Saturday, December 20, 2008

Grail Psalms: A Path Forward

From the instant that the USCCB announced that the Revised Grail Psalter would become the new standard for Psalms in the ordinary form of the Mass, musicians in the UK privately issued warnings along the lines of “welcome to our Hell.”

The problem is not the translations of the Psalms, which are said to be an improvement over what is in use today in the U.S. The problem has to do with the law, copyright, permissions, expenses, enforcement—and the problems are so pervasive in the UK that one of the least spoken about aspects of liturgical life in the UK is the proliferation of samizdat Psalms.

What are samizdat Psalms? These are Psalm settings written by composers attached to parishes and cathedrals, by composers and directors who are required to use the Grail text but cannot bear to sing the musical settings published by the mainstream publishers. They write their own, but understandably fail to jump through the copyright hoops and pay the exorbitant fees associated with the texts themselves. So they are copied, handed out, kept under wraps, delivered from parish to parish in brown envelopes, and spoken about in hushed tones. It’s like a sector of an underground Church.

The same situation could happen in the U.S. when the Revised Grail becomes official here too. The Psalm that are currently made available online will be forced down. The settings made available by independent composers will have to go underground. The job of setting the Psalms to music will fall to the “Big Three” music publishers who provide the mainstream fare today. Incredibly, one of those publishers, a for-profit company, has actually been named as the literary agent to decide the terms and conditions under which people can publish the Psalms.

What this means is that access to the Psalms of David, the very core of Catholic hymnody and the basis of Christian music since the early Church, will be wholly subject to the decision making of a private company working in league with the civic authority that enforces copyright with fines and jail. It will be courts, judges, lawyers, and a profit-driven firm—not the Church and not Catholics—who will be in charge of the terms under which the Psalms that you will be required to sing can be distributed.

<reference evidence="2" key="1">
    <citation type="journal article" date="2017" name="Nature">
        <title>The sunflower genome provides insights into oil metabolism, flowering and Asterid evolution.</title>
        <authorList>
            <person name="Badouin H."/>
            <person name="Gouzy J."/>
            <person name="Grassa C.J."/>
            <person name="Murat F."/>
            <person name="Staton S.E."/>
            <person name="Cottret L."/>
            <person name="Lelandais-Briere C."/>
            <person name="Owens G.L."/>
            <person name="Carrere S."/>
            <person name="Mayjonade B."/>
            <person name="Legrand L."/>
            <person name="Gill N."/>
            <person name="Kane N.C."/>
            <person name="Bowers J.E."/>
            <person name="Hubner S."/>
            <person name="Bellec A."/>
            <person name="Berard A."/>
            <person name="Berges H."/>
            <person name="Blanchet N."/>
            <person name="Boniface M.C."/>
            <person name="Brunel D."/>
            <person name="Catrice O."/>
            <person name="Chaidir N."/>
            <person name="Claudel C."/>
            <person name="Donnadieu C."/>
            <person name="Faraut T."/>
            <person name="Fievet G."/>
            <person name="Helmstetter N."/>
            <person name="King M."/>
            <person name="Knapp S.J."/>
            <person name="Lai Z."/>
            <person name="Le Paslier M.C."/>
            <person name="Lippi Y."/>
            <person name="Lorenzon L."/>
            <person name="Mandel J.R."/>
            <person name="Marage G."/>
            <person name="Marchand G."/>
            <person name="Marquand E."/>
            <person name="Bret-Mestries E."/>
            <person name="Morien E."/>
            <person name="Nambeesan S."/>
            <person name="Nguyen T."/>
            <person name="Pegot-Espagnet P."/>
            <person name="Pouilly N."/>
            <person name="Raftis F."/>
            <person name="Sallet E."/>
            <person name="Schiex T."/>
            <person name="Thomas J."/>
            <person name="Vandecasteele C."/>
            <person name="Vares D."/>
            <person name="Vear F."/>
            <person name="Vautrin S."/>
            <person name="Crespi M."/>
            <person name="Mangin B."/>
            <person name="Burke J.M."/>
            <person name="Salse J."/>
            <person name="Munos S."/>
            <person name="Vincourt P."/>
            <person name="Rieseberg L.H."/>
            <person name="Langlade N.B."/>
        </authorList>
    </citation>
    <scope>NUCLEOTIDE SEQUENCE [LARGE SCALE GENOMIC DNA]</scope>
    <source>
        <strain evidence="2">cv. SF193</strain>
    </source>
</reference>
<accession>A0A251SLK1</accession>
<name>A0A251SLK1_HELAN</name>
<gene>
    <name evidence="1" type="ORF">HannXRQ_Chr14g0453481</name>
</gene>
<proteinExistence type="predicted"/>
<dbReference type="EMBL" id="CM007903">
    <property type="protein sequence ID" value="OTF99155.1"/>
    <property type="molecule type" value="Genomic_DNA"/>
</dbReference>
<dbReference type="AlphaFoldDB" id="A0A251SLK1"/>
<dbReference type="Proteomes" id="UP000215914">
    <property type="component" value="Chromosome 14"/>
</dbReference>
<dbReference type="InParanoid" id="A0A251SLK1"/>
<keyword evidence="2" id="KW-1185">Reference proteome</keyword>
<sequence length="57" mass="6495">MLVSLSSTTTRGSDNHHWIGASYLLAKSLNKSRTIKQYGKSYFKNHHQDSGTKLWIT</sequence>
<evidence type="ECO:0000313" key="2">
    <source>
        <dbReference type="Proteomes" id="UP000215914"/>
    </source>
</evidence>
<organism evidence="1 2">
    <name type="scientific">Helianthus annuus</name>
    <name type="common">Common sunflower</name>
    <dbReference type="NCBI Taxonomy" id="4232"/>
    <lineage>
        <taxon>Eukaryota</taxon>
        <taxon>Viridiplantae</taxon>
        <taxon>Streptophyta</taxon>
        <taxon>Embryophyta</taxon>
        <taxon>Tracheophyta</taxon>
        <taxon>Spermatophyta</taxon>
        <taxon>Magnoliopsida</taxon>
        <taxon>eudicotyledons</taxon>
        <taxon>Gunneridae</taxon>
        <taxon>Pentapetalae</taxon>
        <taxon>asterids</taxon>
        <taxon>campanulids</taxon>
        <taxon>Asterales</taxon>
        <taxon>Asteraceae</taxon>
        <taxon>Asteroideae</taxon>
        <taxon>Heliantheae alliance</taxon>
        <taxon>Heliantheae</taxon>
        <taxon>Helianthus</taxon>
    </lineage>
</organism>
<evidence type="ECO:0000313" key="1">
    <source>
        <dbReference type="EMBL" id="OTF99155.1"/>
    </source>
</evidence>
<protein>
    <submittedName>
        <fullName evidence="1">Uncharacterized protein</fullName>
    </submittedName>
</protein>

How did this incredible situation come to be? It begins in the early 1960s, when a group of lay women that made up a group called The Grail (of England) came forward with Psalms for Catholic use in the vernacular. It was a radical project at the time since it happened before the Mass was reformed. But it was a good entrepreneurial choice since the demand for them emerged in 1969 with the new Mass. They have been in use in the UK.

Now to the ownership question. The Grail used a copyright convention at the time to retain exclusive rights to them, and they handed them over to the publishing giant HarperCollins to manage the rights. In those days, not much thought was put into the problems of treating the Mass as the “intellectual property” of a private entity. Everyone was dependent on the mainstream publishers. There was no means of digital delivery. Even photocopies were cumbersome. But all that began to change in the years ahead. Today, an infinite number of versions of any text can be delivered without degrading the integrity of the original. For a Church devoted to bringing its faith to as many as possible and a Church with a special mission to the poor, digital delivery and on-demand printing is a dream.